Imagine a room filled with killer photo booth set-ups, antique velvet couches paired with midcentury side tables, lush green plants, bagels, coffee, little candy sweets in jars and, of course, 300 creative women ready to dream, scheme and achieve with YOU.
This is no dream world. This, my friends, is the Yellow Conference in LA.
It's a bit of a convaluded story on how I found out about Yellow in the first place, but to keep things short, I'll summarize - a friend told me about it.
After browsing Yellow's site, I was sold.
I announced to my husband that I was definitely going [ok, not really...in all actuality, we analyzed schedules and made sure we could afford it and then we decided I was going. I like making myself sound more fierce than I really am].
I joined the Yellow Conference Facebook group for attendees, found three gals who'd like to share an AirBNB, and I was ready to jet set.
Truthfilly, I wasn't sure what to expect. I knew I'd probably be super inspired, but to what extent, I couldn't say. It seems funny now, but I was worried about showing up pregnant, which is a really silly concern.
Going in, I knew I was the oldest of my roomies by at least 3 years and I figured I was probably one of the few women cooking her second bun. In the end it made no difference [surprise, surprise] and of course, there were a handful other pregnant mamas in attendance too.
The speakers and their presentations rendered me speechless. Truly, I have no idea what to say about them other than I was astonished by each person's path to "success" [it has different meanings for different people].
Unconventionality and nontraditional routes seemed to thread through many of the presentations. I appreciated hearing this pattern over and over as I have often struggled with the desire to be legit, but not feeling legit.
I thought, "Oh, to know design, you have to go to design school. To be a great photographer, you have to have majored in photography". Nope, not in the slightest.
All it really takes is perseverance, hard work and the uncanny ability to listen to your gut. Once you've been out of school for a few years, people no longer care what you studied in college.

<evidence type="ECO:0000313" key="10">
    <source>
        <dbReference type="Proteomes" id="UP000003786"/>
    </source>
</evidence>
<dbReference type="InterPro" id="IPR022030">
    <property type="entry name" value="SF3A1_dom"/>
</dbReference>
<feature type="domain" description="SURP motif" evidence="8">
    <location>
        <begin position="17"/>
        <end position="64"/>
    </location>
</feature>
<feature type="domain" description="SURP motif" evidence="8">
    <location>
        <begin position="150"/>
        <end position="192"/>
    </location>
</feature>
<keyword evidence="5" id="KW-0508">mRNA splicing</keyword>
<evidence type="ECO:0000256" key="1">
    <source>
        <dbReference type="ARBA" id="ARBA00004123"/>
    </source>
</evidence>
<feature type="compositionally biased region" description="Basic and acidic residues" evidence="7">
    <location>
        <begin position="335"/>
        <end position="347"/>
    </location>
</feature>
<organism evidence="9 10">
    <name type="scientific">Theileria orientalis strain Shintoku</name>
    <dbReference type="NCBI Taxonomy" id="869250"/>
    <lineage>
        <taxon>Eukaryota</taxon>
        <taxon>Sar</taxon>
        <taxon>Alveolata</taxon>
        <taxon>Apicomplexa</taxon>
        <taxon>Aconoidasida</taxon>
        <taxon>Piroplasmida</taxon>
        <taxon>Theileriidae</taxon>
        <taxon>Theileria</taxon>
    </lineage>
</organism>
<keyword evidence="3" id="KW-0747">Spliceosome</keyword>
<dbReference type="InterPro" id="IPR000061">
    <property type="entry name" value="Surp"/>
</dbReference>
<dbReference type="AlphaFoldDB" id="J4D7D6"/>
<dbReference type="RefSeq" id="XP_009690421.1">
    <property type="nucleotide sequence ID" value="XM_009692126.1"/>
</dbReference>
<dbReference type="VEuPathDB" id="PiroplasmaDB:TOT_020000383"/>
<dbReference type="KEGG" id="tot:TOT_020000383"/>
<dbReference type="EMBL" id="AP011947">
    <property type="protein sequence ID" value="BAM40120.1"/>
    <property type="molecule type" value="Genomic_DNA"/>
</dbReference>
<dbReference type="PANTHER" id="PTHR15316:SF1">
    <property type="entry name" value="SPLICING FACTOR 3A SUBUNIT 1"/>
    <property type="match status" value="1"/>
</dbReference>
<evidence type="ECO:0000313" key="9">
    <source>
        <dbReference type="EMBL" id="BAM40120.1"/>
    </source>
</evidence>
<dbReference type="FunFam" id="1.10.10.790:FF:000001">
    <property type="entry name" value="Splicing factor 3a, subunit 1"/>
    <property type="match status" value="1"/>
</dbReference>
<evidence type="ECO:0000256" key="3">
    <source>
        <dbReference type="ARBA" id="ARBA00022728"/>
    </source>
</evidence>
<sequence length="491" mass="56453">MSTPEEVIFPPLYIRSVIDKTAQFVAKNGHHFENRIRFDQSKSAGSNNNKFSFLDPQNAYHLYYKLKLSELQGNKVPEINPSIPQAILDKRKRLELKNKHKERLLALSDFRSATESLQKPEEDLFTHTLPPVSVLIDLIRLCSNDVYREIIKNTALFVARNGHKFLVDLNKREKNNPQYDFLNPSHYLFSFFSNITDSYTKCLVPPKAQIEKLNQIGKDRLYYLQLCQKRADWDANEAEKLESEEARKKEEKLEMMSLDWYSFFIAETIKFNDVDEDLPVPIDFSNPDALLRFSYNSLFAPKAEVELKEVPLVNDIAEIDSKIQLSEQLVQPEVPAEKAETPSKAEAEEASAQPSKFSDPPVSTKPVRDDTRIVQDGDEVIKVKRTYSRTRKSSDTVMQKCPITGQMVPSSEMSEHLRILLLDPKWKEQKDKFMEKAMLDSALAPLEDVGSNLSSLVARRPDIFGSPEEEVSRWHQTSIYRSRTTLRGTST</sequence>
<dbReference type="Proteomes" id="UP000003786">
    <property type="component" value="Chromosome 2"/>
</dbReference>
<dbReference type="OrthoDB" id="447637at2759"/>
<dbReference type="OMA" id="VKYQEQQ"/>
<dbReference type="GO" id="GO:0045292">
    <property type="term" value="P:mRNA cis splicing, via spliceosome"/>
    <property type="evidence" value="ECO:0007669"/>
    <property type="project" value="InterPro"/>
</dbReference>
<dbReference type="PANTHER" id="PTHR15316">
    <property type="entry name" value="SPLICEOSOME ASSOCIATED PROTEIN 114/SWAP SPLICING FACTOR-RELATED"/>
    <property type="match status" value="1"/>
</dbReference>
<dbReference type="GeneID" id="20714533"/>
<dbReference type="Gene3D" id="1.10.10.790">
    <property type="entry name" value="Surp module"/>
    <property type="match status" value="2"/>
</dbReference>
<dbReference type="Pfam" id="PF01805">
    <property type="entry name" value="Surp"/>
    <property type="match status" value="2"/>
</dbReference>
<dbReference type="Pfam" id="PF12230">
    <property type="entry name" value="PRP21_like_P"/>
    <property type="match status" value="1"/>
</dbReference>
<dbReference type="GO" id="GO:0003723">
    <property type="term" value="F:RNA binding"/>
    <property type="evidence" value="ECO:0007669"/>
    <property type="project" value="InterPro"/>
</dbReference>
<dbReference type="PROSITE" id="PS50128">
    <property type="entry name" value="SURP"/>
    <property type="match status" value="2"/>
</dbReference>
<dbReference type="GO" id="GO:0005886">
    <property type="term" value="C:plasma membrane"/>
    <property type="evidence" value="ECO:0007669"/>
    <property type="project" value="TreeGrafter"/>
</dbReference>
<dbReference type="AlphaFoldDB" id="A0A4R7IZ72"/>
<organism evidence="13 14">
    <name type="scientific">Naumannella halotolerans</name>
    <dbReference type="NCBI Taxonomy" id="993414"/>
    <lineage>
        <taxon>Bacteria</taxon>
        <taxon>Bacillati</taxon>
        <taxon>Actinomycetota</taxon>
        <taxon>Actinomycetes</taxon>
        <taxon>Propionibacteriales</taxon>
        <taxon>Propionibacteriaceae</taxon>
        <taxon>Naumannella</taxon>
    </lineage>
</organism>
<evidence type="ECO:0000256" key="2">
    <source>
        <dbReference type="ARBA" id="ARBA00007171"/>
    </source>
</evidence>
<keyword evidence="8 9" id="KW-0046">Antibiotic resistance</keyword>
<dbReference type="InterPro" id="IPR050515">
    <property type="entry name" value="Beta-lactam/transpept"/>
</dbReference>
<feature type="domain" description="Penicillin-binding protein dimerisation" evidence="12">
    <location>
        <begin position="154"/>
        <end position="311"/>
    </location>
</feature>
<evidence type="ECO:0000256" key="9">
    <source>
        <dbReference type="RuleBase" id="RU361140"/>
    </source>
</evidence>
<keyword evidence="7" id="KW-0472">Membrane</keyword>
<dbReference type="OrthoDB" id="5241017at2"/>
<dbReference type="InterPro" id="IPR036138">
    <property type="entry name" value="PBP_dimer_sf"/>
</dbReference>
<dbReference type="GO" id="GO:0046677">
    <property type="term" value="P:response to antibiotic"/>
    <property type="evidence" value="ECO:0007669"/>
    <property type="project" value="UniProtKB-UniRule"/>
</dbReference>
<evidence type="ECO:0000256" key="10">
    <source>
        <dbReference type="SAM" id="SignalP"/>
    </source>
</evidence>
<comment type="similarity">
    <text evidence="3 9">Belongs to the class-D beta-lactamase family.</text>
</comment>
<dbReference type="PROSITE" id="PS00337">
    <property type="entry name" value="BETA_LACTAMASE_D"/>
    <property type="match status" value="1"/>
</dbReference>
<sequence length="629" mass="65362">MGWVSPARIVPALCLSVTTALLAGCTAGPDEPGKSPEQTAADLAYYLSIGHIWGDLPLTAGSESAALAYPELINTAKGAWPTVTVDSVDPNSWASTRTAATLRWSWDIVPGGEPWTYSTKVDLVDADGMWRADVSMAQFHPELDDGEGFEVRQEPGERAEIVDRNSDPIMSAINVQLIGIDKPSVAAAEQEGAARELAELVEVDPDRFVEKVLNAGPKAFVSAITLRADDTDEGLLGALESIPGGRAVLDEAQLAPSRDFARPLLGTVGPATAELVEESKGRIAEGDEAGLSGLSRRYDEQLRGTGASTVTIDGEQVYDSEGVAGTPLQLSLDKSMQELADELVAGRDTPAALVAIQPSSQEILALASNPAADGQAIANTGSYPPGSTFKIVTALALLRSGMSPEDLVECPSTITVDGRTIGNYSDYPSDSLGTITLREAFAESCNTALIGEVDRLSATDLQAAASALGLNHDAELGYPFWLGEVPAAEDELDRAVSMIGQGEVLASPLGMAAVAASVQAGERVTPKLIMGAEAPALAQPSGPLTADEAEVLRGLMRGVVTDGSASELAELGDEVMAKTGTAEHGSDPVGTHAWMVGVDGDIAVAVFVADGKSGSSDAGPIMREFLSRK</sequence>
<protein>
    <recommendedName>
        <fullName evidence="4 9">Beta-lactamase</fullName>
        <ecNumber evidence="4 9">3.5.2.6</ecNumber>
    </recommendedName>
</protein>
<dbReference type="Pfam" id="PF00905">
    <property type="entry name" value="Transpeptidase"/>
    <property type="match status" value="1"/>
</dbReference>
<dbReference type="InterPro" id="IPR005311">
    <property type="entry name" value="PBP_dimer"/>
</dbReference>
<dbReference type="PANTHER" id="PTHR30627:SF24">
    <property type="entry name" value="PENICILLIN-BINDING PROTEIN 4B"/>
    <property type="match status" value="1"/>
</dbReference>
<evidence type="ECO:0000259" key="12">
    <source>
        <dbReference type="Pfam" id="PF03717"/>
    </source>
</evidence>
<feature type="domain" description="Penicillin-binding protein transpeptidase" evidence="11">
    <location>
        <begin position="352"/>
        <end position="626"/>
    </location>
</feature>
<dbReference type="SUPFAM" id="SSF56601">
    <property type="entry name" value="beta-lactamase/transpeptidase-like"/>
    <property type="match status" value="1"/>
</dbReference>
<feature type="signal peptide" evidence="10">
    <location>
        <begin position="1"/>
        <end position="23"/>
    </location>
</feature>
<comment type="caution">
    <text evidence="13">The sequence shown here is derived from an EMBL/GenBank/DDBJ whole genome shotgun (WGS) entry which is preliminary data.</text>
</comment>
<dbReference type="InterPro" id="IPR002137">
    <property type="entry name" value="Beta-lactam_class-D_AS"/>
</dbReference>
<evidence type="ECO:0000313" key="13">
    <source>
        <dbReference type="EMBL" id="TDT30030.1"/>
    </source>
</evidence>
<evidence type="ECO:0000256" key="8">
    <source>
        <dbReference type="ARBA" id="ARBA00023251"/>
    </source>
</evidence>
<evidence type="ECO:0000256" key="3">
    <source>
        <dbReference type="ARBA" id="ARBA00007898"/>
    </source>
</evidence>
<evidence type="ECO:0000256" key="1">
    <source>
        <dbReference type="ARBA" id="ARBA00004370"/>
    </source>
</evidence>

They only care about the work you produce now and the ethic of which you work. Maybe most people already know this by 31, but I didn't - or at least I didn't fully believe it. I sure as hell do now though!
While in attendance, I took six full pages of notes. For most of the presenters, my hand couldn't keep up with all the goodness my brain and heart wanted to transcribe. And then there were a select few whose life stories were so riveting, I could hardly breathe, much less take notes.
One speaker in particular, Ruthie Lindsey, the famed brand and photo stylist and designer, had the room on the edge of their seats.
She spoke of living with daily chronic pain, loss of loved ones and a personal [and fierce] willingness to shift her perspective of the world to see the beauty and the good.
At one point she stated that "she didn't know she was creative..." and my immediate thought was, "You too!?!?". In fact, I literally wrote that my note pad directly under her quote.
I felt like, phew, ok - I can rest easy now knowing that it's ok that I never identified myself a creative person until turning thirty. Because until I heard her say that? I pretty much thought I was just an intrapersonal idiot and the only one in the entire world to boot.
But that's not really fair to do to myself, is it? We should never hate on ourselves for learning about ourselves too late. We should be proud that we're growing and developing. I hope I'm still learning about myself at age 94 [I plan to live until 102].
And the brainstorming!
Have I mentioned the brainstorming yet??? It was killer. It felt like I had died and gone to creative heaven and then ate a bunch of mind-expanding brainstorming 'shrooms with 300 of my closest friends.
You would be talking in a small group having an already stellar brainstorming sesh, and then someone would pass by, hear your convo and come in with an extension idea and you're just so grateful for their perspective. Then their idea suddenly throws you into a tangent of thought you would have never considered before. It was fantastic.
The community, the support from the women at Yellow - I've never felt so much female strength and love. Truly, a rising tide lifts all boats.
You may notice that these are not my usual style of photos for a post. I didn't end up taking my big camera into the conference because it would have just been too intrusive, but I did get a ton of iPhone shots.
I think these photos tell a better story of Yellow than I could have ever done with my big camera. For more photos of the event, check out #bloomyellow.
In conclusion, if this conference even remotely sounds awesome to you, YOU NEED TO GO. Seriously, tickets will be on sale for 2016 soon.
I'll save you a seat.
This post appeared first on Everyday Enthusiastic. All ideas in this post are of my own opinions including any mention of companies and/or affiliate sites. No sponsorships were involved in the creation of this post. Photographs taken by Meredith Wheeler using an iPhone 5.